Emily Noelle Lambert’s “Pink Trees,” one of her first solo exhibits, is a collection of bold, colorful acrylic on spacious canvases. Lambert has primarily lived in large cities; she currently resides in New York City. Though many of her paintings are labeled as landscapes one can deconstruct most of her work and see the influence of the city life. “Forest through the trees” looks more like a subway casting shadows in Astoria than a lush green. Lambert infuses country and cityscapes and blurs the distinction between the two. “Web,” which at first seems to connote a scene from nature, again draws in a cityscape and looks more like a circular-wrapping building seen from above. Influence of Lambert’s undergraduate studies in Eastern European culture can also be seen in her work. Lambert’s winter scenes depict so perfectly the bleak hollowness of the forests of Eastern Europe that one can almost feel they are walking through this quiet, mysterious wood. Lambert uses individual lines to bring together a scene. Her figures often seem to be standing still while the color spins around them in a vibrant dream. Some of Lambert’s work unfortunately feels over studied. Her use of color and symbolism can feel calculated and often distracts from the artistic endeavor. (Rachel Turney)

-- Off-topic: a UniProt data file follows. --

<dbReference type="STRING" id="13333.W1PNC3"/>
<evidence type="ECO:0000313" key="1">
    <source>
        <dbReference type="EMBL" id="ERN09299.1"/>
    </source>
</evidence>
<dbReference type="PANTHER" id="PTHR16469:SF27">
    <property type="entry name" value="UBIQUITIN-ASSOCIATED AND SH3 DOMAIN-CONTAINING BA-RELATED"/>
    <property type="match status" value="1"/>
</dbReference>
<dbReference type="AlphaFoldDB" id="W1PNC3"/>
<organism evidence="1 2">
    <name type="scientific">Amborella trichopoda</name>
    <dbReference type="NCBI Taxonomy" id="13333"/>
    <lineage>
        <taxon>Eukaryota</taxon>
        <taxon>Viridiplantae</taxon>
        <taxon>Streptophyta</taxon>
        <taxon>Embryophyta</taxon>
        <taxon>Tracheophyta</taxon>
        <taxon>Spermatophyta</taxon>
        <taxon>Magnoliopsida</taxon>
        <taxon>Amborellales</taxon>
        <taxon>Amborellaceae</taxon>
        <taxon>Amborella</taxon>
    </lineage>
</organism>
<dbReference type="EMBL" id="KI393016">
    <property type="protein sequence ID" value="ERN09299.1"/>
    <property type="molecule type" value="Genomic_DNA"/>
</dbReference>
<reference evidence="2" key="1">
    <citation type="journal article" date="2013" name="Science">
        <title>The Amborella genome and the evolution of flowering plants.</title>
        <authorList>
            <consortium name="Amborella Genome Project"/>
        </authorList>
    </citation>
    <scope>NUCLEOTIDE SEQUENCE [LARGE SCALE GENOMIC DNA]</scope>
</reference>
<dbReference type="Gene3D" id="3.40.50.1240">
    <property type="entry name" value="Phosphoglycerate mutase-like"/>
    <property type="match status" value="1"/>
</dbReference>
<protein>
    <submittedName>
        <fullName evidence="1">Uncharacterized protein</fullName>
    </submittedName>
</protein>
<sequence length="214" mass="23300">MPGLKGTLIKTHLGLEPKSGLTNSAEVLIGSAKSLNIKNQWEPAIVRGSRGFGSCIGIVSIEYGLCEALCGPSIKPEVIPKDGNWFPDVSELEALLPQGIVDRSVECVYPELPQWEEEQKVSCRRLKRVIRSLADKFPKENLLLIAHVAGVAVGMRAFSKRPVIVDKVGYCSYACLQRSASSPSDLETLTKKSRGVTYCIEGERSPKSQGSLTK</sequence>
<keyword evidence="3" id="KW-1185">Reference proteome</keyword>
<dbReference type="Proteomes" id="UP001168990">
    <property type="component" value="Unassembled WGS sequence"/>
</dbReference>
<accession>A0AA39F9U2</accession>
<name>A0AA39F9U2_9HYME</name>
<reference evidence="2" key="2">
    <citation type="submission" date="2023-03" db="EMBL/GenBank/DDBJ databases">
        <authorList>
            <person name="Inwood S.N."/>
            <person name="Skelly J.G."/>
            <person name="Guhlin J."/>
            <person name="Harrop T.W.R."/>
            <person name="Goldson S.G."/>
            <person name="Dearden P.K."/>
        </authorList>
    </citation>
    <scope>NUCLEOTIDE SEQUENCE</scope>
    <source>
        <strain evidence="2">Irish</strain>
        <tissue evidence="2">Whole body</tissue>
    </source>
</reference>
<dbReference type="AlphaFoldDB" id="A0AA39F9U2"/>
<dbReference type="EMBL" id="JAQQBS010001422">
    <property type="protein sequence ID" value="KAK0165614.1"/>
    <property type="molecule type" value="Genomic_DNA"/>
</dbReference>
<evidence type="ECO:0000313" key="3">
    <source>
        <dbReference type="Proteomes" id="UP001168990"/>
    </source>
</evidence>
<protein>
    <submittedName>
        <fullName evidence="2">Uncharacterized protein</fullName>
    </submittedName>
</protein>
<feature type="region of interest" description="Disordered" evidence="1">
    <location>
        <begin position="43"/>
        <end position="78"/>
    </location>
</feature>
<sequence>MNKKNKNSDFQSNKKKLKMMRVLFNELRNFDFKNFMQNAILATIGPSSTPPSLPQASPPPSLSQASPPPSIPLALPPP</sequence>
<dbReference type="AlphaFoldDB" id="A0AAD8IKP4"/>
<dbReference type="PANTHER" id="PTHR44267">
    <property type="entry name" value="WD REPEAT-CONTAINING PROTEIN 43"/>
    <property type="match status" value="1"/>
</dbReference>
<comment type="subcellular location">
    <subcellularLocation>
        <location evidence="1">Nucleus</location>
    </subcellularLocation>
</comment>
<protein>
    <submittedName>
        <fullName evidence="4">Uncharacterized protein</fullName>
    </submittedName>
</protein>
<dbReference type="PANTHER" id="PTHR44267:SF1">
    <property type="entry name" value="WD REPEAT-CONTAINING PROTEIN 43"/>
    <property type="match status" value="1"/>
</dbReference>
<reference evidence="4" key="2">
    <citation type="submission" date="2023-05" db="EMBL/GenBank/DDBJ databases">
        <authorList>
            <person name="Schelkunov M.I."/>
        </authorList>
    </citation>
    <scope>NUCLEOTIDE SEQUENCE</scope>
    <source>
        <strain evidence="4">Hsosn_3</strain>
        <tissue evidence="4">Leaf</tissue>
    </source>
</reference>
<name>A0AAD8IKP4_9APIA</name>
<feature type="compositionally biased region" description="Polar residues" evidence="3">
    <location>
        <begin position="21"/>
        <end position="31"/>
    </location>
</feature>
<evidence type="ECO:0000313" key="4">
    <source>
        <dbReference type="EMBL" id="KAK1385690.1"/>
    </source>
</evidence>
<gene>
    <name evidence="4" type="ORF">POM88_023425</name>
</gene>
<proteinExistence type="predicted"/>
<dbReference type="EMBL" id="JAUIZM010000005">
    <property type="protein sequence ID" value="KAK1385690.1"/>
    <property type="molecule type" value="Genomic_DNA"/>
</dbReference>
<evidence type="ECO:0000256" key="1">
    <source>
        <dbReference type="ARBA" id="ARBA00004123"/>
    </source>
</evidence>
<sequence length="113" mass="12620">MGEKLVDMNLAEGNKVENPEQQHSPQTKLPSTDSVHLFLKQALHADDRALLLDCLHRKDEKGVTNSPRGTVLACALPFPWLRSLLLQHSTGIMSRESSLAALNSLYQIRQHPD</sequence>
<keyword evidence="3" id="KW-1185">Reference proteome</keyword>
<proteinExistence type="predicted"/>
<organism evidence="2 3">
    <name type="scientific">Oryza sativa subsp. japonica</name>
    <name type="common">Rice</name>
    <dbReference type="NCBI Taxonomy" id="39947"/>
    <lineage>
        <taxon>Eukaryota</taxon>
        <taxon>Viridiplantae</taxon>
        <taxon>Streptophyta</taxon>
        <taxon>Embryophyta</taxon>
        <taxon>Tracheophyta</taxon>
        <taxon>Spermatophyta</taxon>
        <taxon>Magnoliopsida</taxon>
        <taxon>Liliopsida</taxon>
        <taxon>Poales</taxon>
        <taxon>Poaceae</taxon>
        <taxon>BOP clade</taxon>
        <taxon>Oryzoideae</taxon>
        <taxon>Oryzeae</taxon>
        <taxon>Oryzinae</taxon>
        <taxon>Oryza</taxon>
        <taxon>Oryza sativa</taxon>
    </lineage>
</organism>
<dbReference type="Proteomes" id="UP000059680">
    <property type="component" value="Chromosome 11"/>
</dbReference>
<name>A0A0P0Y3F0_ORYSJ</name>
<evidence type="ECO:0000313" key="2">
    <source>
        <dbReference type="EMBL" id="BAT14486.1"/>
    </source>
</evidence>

Through June 7 at Thomas Robertello Gallery, 939 W. Randolph.